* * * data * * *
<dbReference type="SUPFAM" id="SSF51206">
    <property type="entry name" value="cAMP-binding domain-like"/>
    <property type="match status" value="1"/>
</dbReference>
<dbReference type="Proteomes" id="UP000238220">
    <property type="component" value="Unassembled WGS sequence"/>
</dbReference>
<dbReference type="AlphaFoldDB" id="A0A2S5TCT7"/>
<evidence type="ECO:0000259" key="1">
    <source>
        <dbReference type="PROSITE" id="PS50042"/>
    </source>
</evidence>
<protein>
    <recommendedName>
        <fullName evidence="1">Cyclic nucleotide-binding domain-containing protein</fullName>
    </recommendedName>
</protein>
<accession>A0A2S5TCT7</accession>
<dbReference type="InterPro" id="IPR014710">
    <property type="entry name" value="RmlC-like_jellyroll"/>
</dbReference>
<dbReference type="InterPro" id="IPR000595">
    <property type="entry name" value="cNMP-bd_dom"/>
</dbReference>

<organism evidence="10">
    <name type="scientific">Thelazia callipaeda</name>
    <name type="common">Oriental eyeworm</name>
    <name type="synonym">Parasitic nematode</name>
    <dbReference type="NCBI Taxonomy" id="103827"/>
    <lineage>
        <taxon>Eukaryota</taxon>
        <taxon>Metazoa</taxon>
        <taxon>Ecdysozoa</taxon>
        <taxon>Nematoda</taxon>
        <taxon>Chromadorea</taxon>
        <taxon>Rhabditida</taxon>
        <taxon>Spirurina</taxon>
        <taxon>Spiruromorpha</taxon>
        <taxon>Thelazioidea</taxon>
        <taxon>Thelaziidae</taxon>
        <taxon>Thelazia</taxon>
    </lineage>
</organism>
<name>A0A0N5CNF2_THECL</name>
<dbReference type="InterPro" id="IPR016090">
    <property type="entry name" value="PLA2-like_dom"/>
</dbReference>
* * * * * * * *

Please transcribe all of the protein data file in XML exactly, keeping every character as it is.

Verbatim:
<dbReference type="SUPFAM" id="SSF51206">
    <property type="entry name" value="cAMP-binding domain-like"/>
    <property type="match status" value="1"/>
</dbReference>
<dbReference type="Proteomes" id="UP000238220">
    <property type="component" value="Unassembled WGS sequence"/>
</dbReference>
<dbReference type="AlphaFoldDB" id="A0A2S5TCT7"/>
<evidence type="ECO:0000259" key="1">
    <source>
        <dbReference type="PROSITE" id="PS50042"/>
    </source>
</evidence>
<protein>
    <recommendedName>
        <fullName evidence="1">Cyclic nucleotide-binding domain-containing protein</fullName>
    </recommendedName>
</protein>
<accession>A0A2S5TCT7</accession>
<dbReference type="InterPro" id="IPR014710">
    <property type="entry name" value="RmlC-like_jellyroll"/>
</dbReference>
<dbReference type="InterPro" id="IPR000595">
    <property type="entry name" value="cNMP-bd_dom"/>
</dbReference>

<organism evidence="10">
    <name type="scientific">Thelazia callipaeda</name>
    <name type="common">Oriental eyeworm</name>
    <name type="synonym">Parasitic nematode</name>
    <dbReference type="NCBI Taxonomy" id="103827"/>
    <lineage>
        <taxon>Eukaryota</taxon>
        <taxon>Metazoa</taxon>
        <taxon>Ecdysozoa</taxon>
        <taxon>Nematoda</taxon>
        <taxon>Chromadorea</taxon>
        <taxon>Rhabditida</taxon>
        <taxon>Spirurina</taxon>
        <taxon>Spiruromorpha</taxon>
        <taxon>Thelazioidea</taxon>
        <taxon>Thelaziidae</taxon>
        <taxon>Thelazia</taxon>
    </lineage>
</organism>
<name>A0A0N5CNF2_THECL</name>
<dbReference type="InterPro" id="IPR016090">
    <property type="entry name" value="PLA2-like_dom"/>
</dbReference>